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One of the greatest attributes of libertarianism is its focus on the notions of power and control, especially in the hands of the state. Libertarians do not entirely oppose institutions that can justly govern specified areas of responsibility. But when a governing institution takes on a life of its own and dominates those under its purview, we libertarians rally quickly to condemn it. We are known for rejecting top-down, centralized governments because those who hold the reigns nearly always use their status to their own advantage. The concentration of power in the hands of a few is dangerous business. Greed is even more of a problem for those at the top of government than it is for those at the top of private firms, because in politics greed can masquerade as good intentions.
Michael Hardin, a theologian friend of mine, wrote an article outlining the dangers of power due to a misunderstanding of the kind of power God favors. “‘Power’ is one of those slippery words that gets tossed to an fro without examination,” he writes. Hardin, as an expert in Rene Girard’s mimetic theory, is well-equipped to write about how the New Testament deals with power dynamics. Hardin addresses how Charismatic Christianity understands the notion of power, his remarks will seem familiar to libertarians and will parallel our observations about the State.
This guest post is by Jeff Wright.
Political engagement shapes us. It forms us. Politics affect, not just our thoughts, but the inclinations of our heart. Political engagement is a type of spiritual formation.
I mean “politics” in the common sense as when someone says, “I hate politics.” “I enjoy watching my political shows on Sunday mornings.” “My grandfather and I always talk politics when we get together.” Politics, generally speaking, is that which deals with government, public policy, and things that affect the community as a whole.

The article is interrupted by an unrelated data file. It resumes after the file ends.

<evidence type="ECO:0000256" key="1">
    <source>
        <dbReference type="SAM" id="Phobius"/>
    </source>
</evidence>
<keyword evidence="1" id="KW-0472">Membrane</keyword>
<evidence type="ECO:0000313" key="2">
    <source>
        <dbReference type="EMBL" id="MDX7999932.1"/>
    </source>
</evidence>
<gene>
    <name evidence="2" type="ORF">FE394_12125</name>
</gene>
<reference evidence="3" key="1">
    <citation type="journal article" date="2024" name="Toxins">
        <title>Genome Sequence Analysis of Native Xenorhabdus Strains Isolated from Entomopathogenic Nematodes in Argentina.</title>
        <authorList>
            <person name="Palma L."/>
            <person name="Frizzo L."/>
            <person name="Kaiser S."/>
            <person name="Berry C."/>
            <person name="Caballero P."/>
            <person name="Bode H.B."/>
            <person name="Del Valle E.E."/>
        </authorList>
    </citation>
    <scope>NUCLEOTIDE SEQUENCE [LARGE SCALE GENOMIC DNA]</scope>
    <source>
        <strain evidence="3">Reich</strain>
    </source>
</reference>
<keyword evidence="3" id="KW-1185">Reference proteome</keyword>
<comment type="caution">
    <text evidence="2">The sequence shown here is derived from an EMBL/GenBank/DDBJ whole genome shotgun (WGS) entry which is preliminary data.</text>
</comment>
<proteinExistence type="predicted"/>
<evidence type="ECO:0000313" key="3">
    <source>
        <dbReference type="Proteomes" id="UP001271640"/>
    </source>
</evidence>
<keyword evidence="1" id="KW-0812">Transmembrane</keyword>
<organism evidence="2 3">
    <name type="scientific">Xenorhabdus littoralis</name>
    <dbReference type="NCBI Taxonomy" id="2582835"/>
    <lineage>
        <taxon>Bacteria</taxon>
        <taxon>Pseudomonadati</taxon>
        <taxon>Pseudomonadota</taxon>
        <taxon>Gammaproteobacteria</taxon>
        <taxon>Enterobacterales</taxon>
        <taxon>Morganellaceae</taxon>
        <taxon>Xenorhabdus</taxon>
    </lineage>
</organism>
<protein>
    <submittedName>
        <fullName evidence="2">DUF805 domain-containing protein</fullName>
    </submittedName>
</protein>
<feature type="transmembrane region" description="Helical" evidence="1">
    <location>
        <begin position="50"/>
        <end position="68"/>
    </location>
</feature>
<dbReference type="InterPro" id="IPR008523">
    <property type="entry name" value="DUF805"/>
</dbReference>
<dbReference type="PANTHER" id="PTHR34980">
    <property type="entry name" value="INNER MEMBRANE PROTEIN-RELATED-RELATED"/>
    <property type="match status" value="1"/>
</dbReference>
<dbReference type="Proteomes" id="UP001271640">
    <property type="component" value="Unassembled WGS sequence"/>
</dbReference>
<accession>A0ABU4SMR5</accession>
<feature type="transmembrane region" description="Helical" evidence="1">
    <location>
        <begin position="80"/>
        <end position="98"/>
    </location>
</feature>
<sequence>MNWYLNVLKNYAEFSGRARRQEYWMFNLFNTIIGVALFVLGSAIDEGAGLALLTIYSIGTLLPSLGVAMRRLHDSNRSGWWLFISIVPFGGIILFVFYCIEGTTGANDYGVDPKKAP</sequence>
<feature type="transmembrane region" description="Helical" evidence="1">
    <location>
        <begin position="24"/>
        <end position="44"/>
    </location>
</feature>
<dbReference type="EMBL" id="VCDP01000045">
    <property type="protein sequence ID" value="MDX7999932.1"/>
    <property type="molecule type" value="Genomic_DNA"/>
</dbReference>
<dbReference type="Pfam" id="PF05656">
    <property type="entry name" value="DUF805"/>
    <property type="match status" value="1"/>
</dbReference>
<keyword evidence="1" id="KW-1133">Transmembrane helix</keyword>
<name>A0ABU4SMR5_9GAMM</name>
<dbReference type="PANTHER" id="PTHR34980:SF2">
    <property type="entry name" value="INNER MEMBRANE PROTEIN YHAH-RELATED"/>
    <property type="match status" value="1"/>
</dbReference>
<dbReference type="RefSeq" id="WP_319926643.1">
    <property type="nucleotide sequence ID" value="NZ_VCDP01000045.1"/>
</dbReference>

Since most of us are not elected officials, politics is a spectator sport. It’s something we hear about in the news, listen to talk-show hosts discuss, or pay attention to when it’s time to vote for a president every four years. Political engagement is typically a passive affair. We pay attention to the more important issues of the day, form some sort of opinion on the matter, and hope that our side prevails.
Last Friday evening, the Christians for Liberty Austin Chapter met to watch Wait Till It’s Free, a documentary produced by Colin Gunn of Indoctrination and Captivated. Running with the catch-phrase from P.J. O’Rourke, “If you think health care is unaffordable now, wait till it’s free,” Colin exceptionally presents the terrifying landscape of government-regulated health care. Of course, the focus is upon the United States, but Canada and the United Kingdom are mentioned as well. Well-known experts are interviewed, as well as lesser-known doctors and organizations including multiple Christian-run clinics and non-profits.
Hopefully without ruining the film for you, here is a list of some of the critical points that might catch your interest…
Christians throughout the centuries have always communicated the good news of the Kingdom of God in the vernacular of their surrounding culture. They have engaged those around them by making use of their culture’s shared experiences so that the gospel is heard in a way they will understand. To be effective means to infiltrate and influence society so that God’s will is done on earth as it is in heaven. Those who communicate the gospel effectively are agents of change in the world. One of the challenges for Christians is to avoid letting a culture’s influence dilute the message of the Kingdom of God so as to become ineffective or irrelevant.
The constantly evolving nature of cultures and the inescapable reality of a global pluralist society have become major challenges to the Church in the West, and to Protestantism in particular. The past century has witnessed an unprecedented rate in the change of cultural motifs and the increasing accessibility to these diverse cultures from the foreigner. In centuries past only the wealthy could explore the far regions of the world. Today even the poor can spend a few hours on the Internet to glimpse a foreign cultural experience.
To meet the challenges of a changing global community, a new generation of Christians are diverging from the standard political, social, and theological views they inherited. Although this movement involves the global Christian Church, my experience has been largely within the evangelical community, a relatively recent phenomenon within Christianity’s twenty-century lifespan. Cultural shifts are always a mixed bag, but it is prudent to notice the promise such shifts provide as well as the challenges.